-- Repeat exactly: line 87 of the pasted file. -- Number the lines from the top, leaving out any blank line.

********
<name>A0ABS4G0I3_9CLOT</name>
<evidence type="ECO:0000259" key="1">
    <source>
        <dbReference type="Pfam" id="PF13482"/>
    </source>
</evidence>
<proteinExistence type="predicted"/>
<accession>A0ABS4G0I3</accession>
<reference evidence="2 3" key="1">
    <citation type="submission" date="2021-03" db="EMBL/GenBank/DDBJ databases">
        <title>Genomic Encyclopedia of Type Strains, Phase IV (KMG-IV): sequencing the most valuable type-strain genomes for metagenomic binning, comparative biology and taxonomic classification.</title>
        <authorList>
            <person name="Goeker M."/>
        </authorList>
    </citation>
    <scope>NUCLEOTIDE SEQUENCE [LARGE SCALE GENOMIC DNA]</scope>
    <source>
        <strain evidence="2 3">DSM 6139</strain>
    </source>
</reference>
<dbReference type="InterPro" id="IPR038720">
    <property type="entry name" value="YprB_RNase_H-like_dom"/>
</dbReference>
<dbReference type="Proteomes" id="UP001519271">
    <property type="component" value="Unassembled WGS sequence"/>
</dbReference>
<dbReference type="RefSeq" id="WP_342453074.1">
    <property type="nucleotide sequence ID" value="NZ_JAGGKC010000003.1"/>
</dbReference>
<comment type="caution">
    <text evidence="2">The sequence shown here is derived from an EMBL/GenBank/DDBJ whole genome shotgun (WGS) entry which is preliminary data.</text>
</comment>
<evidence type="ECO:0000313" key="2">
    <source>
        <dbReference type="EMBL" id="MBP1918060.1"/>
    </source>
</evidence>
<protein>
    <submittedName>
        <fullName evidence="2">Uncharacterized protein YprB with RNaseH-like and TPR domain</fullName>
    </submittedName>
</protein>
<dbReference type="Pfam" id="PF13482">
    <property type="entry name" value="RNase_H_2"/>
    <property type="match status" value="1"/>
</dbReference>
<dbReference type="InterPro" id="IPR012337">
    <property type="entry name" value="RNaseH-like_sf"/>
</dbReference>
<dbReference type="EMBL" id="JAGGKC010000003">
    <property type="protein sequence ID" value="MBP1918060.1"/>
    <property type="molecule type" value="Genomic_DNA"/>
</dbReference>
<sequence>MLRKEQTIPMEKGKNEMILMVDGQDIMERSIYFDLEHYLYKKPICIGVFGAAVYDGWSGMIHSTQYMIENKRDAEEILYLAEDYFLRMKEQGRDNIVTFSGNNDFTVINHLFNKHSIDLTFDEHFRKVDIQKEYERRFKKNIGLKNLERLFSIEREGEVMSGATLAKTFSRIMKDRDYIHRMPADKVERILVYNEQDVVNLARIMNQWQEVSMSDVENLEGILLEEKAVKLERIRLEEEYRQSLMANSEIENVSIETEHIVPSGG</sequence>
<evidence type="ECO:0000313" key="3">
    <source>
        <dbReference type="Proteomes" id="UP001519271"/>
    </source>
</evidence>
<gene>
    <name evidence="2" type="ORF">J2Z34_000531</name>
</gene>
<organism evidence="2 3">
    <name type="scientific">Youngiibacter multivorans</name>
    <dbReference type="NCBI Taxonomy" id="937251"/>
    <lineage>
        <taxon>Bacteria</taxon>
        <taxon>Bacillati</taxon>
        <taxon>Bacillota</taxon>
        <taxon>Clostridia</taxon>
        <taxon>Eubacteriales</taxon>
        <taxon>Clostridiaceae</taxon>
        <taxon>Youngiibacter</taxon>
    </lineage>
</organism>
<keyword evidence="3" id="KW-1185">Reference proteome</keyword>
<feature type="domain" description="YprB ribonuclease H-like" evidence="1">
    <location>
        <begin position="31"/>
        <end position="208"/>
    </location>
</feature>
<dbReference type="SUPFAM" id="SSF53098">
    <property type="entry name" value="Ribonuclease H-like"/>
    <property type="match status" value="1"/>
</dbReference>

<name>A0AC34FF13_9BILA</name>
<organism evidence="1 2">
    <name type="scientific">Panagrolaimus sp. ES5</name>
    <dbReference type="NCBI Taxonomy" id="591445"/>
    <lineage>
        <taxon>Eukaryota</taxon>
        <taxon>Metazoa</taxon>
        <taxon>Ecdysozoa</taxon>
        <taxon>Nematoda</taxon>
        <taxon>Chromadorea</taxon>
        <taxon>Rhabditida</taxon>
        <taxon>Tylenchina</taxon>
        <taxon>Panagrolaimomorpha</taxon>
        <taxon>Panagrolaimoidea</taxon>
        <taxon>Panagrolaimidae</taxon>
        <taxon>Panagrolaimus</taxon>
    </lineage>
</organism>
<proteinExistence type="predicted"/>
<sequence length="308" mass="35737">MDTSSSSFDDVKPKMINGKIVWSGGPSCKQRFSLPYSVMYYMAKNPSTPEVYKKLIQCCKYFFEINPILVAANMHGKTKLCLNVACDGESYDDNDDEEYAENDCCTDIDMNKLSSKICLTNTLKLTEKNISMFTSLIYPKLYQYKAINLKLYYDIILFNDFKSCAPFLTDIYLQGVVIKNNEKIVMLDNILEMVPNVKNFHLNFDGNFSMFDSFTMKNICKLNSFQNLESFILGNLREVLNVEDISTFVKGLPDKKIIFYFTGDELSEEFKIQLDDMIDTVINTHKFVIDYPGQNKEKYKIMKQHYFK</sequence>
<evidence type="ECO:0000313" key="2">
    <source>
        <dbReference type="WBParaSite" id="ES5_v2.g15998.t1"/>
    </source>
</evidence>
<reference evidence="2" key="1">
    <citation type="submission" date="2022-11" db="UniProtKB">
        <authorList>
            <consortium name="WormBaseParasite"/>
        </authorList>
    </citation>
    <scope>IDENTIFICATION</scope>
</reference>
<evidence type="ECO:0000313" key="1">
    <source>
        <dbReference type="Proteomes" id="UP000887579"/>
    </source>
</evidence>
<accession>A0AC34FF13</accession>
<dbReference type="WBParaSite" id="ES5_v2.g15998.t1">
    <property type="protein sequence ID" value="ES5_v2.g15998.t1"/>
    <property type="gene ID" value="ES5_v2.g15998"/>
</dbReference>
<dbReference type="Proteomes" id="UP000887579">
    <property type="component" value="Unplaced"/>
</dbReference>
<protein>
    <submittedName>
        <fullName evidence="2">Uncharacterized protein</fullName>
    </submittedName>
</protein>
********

<name>A0AC34FF13_9BILA</name>